Implications of GST: a Double Edged Sword
It seems that confusion related to GST will not fizzle out soon as industry players from both the apparel and textile sectors are very often seen raising their concern about GST and the confusion related to it.
In the apparel industry, the Apparel Export Promotion Council has recently asked the Ministry of Finance for the refund of IGST paid on import of machinery used by the apparel manufacturer and exporters. In a letter written to Ministry of Finance, AEPC has said after the implementation of GST from 1st July 2017, apparel exporters are required to pay Integrated Goods and Service Tax (IGST) up to 18% on assessable value plus Basic Custom Duty while clearing shipments of capital goods under Export Programme Grant Scheme. The incidence of a very high Integrated Goods and Service Tax, without any corresponding relaxation for export obligation has rendered the Export Programme Grant Scheme unattractive.
In a missive to the Chairman of the Drawback Committee of Ministry of Finance, AEPC Chairman Ashok G Rajani has highlighted the incongruous situation which has surfaced after the implementation of Goods and Service Tax. The letter states that the only way for apparel exporters to claim IGST refund is through input tax credit but apparel exporters, who import capital goods normally export 100% of their products and do not sell their products in the domestic market. Hence, issue of utilisation of input tax credit (ITC) doesn’t arise for these exporters. On the contrary, domestic players who are importing capital goods are better placed as they have various opportunities to utilise input tax credit.
He further complained that during the pre-gst regime, apparel exporters were availing the benefit of the EPCG scheme, where exporters were allowed to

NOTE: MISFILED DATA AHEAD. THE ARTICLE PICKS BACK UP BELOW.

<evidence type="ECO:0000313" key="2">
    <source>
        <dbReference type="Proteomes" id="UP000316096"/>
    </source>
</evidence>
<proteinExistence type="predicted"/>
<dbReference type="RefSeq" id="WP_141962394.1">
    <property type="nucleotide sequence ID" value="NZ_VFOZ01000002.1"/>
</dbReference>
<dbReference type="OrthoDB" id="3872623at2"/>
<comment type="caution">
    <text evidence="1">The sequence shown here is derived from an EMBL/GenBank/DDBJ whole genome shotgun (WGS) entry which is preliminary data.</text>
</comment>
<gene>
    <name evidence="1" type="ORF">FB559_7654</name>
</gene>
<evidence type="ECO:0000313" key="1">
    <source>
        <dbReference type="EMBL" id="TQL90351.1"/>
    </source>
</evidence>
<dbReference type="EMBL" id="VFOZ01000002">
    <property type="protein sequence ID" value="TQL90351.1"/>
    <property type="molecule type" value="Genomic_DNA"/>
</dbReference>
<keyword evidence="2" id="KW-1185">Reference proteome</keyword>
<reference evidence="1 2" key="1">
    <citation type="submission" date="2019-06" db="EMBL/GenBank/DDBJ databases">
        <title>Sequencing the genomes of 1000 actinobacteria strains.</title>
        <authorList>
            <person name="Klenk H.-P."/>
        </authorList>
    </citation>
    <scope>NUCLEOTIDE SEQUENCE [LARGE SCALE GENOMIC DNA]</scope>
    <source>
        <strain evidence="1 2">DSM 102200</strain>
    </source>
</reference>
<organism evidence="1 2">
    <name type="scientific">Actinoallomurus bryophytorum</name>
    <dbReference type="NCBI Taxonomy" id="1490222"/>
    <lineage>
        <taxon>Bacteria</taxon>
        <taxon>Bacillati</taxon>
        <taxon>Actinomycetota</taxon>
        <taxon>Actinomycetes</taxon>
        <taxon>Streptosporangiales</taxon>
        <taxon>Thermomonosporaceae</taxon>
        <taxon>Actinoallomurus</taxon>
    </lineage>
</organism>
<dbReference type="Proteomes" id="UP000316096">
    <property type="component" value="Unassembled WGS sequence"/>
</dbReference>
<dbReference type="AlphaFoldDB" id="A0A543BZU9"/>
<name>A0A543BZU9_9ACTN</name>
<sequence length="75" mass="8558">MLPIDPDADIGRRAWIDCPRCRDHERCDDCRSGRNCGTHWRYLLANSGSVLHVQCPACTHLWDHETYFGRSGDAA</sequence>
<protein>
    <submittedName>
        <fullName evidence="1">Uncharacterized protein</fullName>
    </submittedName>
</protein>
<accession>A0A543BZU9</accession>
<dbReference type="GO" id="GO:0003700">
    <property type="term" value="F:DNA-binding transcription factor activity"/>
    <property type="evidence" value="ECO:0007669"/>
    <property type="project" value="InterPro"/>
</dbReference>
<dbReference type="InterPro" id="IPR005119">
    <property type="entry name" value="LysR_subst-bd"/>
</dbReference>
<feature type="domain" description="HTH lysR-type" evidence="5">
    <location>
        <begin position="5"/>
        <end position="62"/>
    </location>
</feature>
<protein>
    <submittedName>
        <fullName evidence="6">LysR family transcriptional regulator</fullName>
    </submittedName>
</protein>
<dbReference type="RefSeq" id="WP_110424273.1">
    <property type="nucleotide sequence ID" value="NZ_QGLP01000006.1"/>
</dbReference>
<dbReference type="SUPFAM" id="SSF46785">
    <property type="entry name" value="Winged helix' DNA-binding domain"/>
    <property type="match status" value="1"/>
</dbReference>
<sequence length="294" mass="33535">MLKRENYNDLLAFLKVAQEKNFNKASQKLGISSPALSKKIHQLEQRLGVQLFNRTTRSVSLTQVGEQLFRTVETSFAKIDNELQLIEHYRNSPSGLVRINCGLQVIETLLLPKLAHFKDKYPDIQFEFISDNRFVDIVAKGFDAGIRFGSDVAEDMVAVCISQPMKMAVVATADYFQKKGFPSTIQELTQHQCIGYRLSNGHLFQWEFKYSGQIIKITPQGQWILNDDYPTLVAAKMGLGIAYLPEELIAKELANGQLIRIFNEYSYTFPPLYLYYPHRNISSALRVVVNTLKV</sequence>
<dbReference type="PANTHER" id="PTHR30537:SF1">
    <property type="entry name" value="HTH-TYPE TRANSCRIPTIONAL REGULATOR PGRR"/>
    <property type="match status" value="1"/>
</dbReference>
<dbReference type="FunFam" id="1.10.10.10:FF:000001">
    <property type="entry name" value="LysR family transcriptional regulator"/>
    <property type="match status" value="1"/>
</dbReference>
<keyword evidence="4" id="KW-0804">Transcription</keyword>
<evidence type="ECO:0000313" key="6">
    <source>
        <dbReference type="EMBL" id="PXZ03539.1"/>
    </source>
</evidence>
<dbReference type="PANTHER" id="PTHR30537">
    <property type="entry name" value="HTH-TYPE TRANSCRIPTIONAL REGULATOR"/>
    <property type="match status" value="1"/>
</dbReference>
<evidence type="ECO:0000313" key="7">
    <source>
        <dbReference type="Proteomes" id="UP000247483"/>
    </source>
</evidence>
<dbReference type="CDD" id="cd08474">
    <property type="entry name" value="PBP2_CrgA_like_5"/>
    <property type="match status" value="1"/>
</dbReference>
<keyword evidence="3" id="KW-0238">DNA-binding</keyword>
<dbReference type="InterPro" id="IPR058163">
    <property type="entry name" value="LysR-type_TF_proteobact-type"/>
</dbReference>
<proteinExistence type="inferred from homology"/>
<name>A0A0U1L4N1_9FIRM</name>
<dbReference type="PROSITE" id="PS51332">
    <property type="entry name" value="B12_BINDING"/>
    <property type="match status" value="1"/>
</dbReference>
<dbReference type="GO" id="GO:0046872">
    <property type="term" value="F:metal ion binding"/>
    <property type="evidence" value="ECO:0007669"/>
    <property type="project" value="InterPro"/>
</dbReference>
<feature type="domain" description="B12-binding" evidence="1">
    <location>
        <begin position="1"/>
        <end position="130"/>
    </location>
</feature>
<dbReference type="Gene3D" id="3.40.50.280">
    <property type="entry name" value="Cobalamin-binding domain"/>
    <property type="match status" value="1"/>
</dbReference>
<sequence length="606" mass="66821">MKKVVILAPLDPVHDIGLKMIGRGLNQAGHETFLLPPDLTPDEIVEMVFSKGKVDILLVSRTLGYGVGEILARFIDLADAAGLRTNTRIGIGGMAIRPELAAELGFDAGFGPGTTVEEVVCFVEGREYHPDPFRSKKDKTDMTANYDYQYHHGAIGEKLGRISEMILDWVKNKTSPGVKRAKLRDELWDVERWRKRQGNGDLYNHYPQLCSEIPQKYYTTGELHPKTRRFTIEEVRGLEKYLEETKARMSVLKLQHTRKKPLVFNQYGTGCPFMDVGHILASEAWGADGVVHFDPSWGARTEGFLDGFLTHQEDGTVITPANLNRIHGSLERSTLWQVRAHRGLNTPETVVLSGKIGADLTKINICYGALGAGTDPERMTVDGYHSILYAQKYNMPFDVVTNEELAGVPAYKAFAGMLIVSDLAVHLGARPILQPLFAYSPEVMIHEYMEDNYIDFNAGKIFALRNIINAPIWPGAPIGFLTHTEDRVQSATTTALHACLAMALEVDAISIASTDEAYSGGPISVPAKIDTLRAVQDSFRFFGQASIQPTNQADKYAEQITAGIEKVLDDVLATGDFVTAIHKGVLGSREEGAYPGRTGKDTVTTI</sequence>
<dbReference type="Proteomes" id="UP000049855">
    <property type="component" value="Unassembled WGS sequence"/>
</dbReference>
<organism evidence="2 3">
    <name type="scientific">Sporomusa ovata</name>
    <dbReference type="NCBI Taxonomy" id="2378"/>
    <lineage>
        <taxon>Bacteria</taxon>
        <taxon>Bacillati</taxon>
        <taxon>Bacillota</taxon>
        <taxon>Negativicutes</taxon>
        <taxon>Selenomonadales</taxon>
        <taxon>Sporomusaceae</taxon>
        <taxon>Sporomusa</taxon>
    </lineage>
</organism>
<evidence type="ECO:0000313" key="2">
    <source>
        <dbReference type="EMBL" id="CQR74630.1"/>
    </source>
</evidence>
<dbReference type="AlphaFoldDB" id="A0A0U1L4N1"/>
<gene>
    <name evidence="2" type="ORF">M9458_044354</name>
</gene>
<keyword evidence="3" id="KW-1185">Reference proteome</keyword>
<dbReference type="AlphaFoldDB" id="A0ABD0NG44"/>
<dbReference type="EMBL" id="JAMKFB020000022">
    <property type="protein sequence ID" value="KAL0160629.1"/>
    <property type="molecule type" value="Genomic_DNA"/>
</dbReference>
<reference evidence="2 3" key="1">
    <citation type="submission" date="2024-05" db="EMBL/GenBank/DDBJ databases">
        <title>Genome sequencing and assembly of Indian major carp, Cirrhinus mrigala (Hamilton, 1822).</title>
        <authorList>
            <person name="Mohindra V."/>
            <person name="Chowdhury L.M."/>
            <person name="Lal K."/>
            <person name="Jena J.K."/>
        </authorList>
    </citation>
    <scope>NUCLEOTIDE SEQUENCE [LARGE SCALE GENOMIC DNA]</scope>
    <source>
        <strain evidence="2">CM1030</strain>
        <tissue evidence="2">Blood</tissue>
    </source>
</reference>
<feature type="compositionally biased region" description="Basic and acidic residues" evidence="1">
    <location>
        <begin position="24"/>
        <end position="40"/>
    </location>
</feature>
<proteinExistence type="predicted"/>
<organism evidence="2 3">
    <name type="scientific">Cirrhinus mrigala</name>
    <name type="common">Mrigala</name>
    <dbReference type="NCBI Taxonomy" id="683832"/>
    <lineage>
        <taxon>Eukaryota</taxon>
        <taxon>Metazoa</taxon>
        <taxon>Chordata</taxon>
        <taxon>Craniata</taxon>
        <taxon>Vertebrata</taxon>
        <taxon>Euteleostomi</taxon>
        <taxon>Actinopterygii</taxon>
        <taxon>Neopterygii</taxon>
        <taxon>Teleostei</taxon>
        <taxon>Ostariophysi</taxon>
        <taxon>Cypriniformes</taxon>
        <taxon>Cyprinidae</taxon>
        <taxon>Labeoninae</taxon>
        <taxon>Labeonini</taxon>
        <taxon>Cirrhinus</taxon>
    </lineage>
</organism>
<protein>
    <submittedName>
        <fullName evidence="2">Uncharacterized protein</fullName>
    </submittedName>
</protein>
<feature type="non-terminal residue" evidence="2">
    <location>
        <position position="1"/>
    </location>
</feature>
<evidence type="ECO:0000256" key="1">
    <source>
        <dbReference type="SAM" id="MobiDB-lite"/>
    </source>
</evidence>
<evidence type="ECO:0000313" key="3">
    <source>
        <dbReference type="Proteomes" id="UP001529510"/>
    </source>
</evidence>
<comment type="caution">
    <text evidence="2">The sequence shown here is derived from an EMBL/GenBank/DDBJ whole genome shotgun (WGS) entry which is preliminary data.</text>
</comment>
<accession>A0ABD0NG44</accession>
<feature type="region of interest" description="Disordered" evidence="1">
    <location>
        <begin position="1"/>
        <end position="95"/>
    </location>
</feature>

import capital goods without paying any import duty. This scheme was very popular amongst apparel exporters and encouraged many of them to invest in new units or go for expansion but in the recent policy there has been no clarity on the refund proceeds of IGST. “The working capital requirement of the exporters has gone up drastically due to the high rate of IGST which has not only added to the cost of production but has created a glaring anomaly by making domestic operations attractive compared to exports,” said Rajani.
AEPC has informed the ministry that the refund mechanism of input tax credit on account of IGST has become a matter of serious concern. In order to create a positive eco system of investment, expansion, employment and export, it is important that Government intervenes in this matter and provide the best possible assistance to exporters.
Not only apparel but the textile sector also has raised serious concerns and is now seeking the refund of the accumulated input tax credit at the fabric stage, citing cost escalation of the value chain. Industry representatives have stated that delay in refund of accumulated input tax credit could lead to increased import of fabrics, resulting in job losses in the highly vulnerable sectors like powerloom, handloom and processing.
The textile industry fears costs could escalate by anywhere between 3 to 5%, which could further impact capacity utilisation. According to the newly elected chairman of the Southern India Mills’ Association (SIMA) and managing director of KPR Group, P Nataraj, this percentage share in cost escalation is proportionate to the range of accumulation of input tax credit on the sales value, especially for sectors like powerloom, handloom and processing.